Warning: the images in this article contain nudity
As any breast cancer survivor knows, the impact of the disease lasts long after receiving the all-clear from doctors.
In fact, the effects of treatments such as mastectomy - where breast tissue and sometimes nipples are removed - can greatly impact a patient's self-confidence and emotional recovery.
But one woman is looking to change that. Amy Black, a tattoo artist from Ohio, specialises in mastectomy tattoos to cover scarring with intricate designs or, even, recreating a nipple shape.
She first started tattooing post-mastectomy scars - or “nipple and areola repigmentation” - in 2011, when approached by individual women who had undergone treatment to remove breast tissue.
Not only was Amy struck by the sheer demand for mastectomy tattoos, but by the lack of funding for treatment that many see as "the final stage" or "completion of their cancer journey".
And so, Amy created The Pink Ink Fund, an organisation to cater to those in financial need - because, after all, cancer doesn't discriminate according to financial means.
Originally a private fund, the Pink Ink Fund was awarded not-for-profit status in Spring 2014, and has catered to a range of women over the past three years.
But these aren't your average tattoo clients and dealing with women in post-cancer recovery requires a special kind of care and attentiveness.
"Even though we may only be in each other's presence for a few hours, I treat them all the women as I would want to be treated," Amy tells HuffPost UK Lifestyle. "I try to be as respectful and attentive to each person, because they deserve the best I can give them, and I make sure to thank them for allowing me to be a part of their journey."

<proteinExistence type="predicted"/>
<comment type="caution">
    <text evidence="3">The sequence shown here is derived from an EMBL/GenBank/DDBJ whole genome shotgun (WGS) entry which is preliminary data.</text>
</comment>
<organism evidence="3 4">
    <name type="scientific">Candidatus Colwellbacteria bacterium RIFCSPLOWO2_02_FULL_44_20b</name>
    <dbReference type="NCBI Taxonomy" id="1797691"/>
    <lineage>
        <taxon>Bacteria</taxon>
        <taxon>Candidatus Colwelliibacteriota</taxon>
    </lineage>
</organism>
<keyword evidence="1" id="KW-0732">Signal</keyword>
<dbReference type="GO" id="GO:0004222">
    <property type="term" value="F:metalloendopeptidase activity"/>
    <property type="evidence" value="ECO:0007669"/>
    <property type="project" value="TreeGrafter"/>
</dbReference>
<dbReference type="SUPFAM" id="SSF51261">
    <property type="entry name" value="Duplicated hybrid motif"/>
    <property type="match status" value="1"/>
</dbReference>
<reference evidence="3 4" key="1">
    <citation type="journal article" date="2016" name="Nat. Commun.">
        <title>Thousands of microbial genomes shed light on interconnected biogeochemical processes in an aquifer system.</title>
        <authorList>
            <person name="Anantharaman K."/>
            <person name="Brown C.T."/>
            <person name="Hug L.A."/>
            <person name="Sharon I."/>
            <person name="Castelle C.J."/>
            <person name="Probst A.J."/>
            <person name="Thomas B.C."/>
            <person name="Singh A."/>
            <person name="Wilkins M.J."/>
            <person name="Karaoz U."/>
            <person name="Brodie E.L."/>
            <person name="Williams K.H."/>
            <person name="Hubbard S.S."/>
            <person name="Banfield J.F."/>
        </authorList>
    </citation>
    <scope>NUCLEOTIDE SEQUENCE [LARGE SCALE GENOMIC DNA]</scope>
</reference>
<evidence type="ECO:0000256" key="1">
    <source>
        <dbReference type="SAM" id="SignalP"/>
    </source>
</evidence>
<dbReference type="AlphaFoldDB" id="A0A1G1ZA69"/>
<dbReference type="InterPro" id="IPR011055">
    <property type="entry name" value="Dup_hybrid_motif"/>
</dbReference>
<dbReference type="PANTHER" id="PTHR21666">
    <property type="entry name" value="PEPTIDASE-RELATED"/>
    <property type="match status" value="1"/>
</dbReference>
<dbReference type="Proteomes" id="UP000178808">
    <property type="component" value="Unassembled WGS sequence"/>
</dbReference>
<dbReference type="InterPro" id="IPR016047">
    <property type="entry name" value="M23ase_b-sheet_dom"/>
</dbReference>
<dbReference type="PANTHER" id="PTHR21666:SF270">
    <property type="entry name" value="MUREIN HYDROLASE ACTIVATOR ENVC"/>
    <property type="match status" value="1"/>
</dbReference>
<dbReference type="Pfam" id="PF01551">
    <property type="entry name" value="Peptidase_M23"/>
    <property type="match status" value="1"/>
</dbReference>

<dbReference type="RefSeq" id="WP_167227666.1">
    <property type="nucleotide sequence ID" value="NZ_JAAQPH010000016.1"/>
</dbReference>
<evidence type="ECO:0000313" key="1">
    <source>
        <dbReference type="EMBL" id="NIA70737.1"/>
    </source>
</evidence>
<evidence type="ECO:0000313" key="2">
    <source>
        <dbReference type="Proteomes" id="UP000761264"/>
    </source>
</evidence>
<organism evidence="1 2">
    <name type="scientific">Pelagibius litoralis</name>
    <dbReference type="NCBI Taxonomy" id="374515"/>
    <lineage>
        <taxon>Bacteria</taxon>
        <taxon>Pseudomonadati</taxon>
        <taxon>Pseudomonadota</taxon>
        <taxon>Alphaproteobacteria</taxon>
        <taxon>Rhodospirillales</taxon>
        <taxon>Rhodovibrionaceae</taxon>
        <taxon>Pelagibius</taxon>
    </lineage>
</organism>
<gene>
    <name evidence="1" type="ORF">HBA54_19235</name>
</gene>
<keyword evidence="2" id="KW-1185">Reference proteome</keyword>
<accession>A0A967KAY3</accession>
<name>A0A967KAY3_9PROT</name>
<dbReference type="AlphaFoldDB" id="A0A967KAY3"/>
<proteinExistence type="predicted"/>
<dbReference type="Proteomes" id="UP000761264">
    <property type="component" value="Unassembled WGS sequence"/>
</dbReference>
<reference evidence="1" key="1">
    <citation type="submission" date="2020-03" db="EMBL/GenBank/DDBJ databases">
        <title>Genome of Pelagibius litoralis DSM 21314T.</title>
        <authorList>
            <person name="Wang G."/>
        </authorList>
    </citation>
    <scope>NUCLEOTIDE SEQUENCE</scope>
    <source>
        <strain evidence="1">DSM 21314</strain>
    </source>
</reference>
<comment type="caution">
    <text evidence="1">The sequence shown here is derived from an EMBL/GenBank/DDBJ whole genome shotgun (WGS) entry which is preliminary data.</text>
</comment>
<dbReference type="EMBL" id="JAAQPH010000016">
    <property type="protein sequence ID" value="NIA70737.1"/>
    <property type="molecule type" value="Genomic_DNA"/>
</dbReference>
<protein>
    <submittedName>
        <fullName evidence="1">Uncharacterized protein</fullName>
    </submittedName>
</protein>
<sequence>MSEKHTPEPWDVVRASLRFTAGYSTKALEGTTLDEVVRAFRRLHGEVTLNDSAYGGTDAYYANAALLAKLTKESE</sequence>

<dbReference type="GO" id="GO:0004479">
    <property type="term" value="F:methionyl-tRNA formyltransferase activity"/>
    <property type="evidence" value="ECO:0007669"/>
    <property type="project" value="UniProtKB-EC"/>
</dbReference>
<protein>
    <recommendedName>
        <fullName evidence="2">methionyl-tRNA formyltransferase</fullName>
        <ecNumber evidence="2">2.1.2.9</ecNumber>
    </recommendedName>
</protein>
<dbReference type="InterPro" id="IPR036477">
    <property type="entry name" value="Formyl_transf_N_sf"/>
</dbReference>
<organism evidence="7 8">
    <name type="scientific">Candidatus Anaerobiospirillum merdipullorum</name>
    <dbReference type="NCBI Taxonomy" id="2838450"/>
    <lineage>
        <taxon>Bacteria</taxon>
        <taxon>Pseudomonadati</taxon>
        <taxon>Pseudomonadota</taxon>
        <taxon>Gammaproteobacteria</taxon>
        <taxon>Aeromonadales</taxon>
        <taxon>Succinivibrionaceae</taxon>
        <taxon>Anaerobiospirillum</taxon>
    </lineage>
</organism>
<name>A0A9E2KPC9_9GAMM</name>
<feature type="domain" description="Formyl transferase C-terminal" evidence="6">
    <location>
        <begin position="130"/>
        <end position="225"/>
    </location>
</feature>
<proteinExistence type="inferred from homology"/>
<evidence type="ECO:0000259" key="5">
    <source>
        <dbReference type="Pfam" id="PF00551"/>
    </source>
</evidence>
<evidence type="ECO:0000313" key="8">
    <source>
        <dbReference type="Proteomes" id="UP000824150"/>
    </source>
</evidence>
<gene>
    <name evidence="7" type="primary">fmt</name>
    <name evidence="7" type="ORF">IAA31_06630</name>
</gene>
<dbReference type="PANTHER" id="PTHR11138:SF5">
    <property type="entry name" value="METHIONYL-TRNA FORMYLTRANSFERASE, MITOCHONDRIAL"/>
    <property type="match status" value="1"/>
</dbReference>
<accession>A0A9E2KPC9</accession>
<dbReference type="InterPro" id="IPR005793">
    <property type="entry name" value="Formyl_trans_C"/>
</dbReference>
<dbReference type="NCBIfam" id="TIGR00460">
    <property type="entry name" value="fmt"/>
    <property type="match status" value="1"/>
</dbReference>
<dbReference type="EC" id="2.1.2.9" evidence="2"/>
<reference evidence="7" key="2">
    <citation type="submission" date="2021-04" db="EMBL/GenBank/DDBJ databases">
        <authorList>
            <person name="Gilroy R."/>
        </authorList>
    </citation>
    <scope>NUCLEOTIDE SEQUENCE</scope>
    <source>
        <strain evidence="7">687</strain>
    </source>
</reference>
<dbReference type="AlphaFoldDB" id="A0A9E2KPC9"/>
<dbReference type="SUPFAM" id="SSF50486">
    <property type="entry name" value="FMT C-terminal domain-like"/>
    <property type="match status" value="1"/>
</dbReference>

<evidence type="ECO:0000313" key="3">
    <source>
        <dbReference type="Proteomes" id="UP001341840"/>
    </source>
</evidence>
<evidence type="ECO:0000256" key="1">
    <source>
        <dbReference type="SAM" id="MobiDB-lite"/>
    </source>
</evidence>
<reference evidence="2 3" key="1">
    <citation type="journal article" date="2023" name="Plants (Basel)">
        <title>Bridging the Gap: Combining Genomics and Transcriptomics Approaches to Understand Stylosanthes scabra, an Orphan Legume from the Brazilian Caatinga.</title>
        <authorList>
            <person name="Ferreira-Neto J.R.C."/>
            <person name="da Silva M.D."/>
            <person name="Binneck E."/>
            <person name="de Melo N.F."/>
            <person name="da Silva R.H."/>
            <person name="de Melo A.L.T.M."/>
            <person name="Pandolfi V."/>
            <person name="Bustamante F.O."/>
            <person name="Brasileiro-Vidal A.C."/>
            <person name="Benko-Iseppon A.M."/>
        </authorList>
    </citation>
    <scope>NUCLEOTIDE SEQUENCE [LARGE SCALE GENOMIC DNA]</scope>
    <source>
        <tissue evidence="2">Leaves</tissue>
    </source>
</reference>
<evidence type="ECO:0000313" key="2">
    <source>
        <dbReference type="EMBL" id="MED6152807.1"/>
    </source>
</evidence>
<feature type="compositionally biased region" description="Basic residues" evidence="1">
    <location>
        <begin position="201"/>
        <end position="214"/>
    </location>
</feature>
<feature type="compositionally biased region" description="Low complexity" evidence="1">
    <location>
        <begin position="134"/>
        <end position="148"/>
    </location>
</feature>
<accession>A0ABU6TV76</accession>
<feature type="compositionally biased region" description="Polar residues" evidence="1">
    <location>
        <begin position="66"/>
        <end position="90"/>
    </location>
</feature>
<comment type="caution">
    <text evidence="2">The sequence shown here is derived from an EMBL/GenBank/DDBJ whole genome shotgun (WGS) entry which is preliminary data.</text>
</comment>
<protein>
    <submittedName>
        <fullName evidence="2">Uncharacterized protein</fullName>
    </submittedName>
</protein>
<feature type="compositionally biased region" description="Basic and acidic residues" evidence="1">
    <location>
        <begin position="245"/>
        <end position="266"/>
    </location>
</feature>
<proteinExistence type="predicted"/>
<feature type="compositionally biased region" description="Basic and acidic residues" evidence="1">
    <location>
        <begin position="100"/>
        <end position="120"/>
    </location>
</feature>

Amy's breadth of client list really hits home. The women she treats age from 30 to 70 years old; they are mothers, grandmothers, wives and daughters; they work 9-5 jobs.
Their tattoo choices vary considerably - as mentioned, many women simply want nipples tattooed, while other pick a important achievement in their life or get the tattoo they always wanted as a teenager.
"One lady got an initial tattooed on her every time a new grandkid arrived," explains Amy. "Another woman, who was brought up in the wine country, opted for a grapevine. The symbolism of the robust and hardy grapevine that is cut down and down again each year, and continues to regrow, reminded her of her own cancer journey."
Christine Brady, the lady who chose the grapevine tattoo says she finally felt complete after having her mastectomy tattoo.
She said: "From the time of my diagnosis I always knew I did not want to have reconstruction. It just wasn't me. At the same time I never looked at my chest/scars. I just avoided it. I started researching mastectomy tattooing and knew it was exactly what I wanted to do.
"After I had my mastectomy tattoo... the scars were no longer the focal part of my chest. It was beautiful and I actually showed friends my chest for the first time since my mastectomy. It really completed my healing journey and made me feel whole again.
"Amy has definitely made a huge impact in my life. Helping me complete my healing journey and celebrate my life. For that she will always have a special place in my heart."
Here is some of Amy's work (story continues below)
There are complications however, with tattooing over scar tissue, as opposed to 'normal' skin.
"Scar tissue is tricky," explains Amy. "Depending on the texture and appearance of the scar area, the skin can behave differently and sometimes reject pigment.
"Some scars can be ready to tattoo in as little as three months after surgery, while others take up to a year or more until they are ready."
Amy says that the tattoo process can be very emotional, with some women laughing while others sob with relief.
"The emotional toil of having to deal with the diagnosis alone and then the various procedures these women endure is heart wrenching," she says. "As if chemotherapy, radiation, hair loss and weight loss isn't enough then women have to deal with the distress of losing their breasts and having linear, horizontal scaring across their chests as well as their nipples removed.
"And the tattoo part is the final stage of treatment that many see as completion of their cancer journey."